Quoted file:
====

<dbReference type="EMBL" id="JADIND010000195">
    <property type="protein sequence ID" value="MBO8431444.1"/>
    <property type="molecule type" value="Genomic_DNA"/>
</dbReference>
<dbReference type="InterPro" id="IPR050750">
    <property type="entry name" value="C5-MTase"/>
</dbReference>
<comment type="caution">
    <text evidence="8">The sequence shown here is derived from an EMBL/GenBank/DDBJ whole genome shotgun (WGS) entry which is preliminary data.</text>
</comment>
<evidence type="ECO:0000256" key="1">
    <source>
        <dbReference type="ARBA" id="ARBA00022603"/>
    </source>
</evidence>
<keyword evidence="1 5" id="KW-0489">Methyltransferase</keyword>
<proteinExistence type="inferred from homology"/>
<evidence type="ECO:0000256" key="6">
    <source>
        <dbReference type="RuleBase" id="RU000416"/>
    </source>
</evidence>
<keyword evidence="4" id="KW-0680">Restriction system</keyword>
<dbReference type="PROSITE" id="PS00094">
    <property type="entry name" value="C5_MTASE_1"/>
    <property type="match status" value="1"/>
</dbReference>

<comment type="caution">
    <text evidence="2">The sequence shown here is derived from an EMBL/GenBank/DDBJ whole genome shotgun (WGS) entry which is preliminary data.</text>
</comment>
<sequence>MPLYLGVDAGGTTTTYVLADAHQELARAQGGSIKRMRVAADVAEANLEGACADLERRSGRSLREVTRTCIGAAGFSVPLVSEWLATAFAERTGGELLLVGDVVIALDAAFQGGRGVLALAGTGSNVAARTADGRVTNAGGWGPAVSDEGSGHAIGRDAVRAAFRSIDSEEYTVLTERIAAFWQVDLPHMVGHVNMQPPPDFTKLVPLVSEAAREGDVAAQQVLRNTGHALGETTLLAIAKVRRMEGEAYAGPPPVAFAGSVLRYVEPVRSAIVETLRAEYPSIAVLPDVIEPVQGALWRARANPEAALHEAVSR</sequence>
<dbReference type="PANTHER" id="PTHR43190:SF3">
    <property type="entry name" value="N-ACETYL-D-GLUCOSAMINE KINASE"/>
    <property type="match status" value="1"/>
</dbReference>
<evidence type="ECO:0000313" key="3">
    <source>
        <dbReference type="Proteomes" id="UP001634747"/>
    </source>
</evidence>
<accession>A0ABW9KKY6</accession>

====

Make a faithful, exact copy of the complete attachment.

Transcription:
<dbReference type="EMBL" id="JADIND010000195">
    <property type="protein sequence ID" value="MBO8431444.1"/>
    <property type="molecule type" value="Genomic_DNA"/>
</dbReference>
<dbReference type="InterPro" id="IPR050750">
    <property type="entry name" value="C5-MTase"/>
</dbReference>
<comment type="caution">
    <text evidence="8">The sequence shown here is derived from an EMBL/GenBank/DDBJ whole genome shotgun (WGS) entry which is preliminary data.</text>
</comment>
<evidence type="ECO:0000256" key="1">
    <source>
        <dbReference type="ARBA" id="ARBA00022603"/>
    </source>
</evidence>
<keyword evidence="1 5" id="KW-0489">Methyltransferase</keyword>
<proteinExistence type="inferred from homology"/>
<evidence type="ECO:0000256" key="6">
    <source>
        <dbReference type="RuleBase" id="RU000416"/>
    </source>
</evidence>
<keyword evidence="4" id="KW-0680">Restriction system</keyword>
<dbReference type="PROSITE" id="PS00094">
    <property type="entry name" value="C5_MTASE_1"/>
    <property type="match status" value="1"/>
</dbReference>

<comment type="caution">
    <text evidence="2">The sequence shown here is derived from an EMBL/GenBank/DDBJ whole genome shotgun (WGS) entry which is preliminary data.</text>
</comment>
<sequence>MPLYLGVDAGGTTTTYVLADAHQELARAQGGSIKRMRVAADVAEANLEGACADLERRSGRSLREVTRTCIGAAGFSVPLVSEWLATAFAERTGGELLLVGDVVIALDAAFQGGRGVLALAGTGSNVAARTADGRVTNAGGWGPAVSDEGSGHAIGRDAVRAAFRSIDSEEYTVLTERIAAFWQVDLPHMVGHVNMQPPPDFTKLVPLVSEAAREGDVAAQQVLRNTGHALGETTLLAIAKVRRMEGEAYAGPPPVAFAGSVLRYVEPVRSAIVETLRAEYPSIAVLPDVIEPVQGALWRARANPEAALHEAVSR</sequence>
<dbReference type="PANTHER" id="PTHR43190:SF3">
    <property type="entry name" value="N-ACETYL-D-GLUCOSAMINE KINASE"/>
    <property type="match status" value="1"/>
</dbReference>
<evidence type="ECO:0000313" key="3">
    <source>
        <dbReference type="Proteomes" id="UP001634747"/>
    </source>
</evidence>
<accession>A0ABW9KKY6</accession>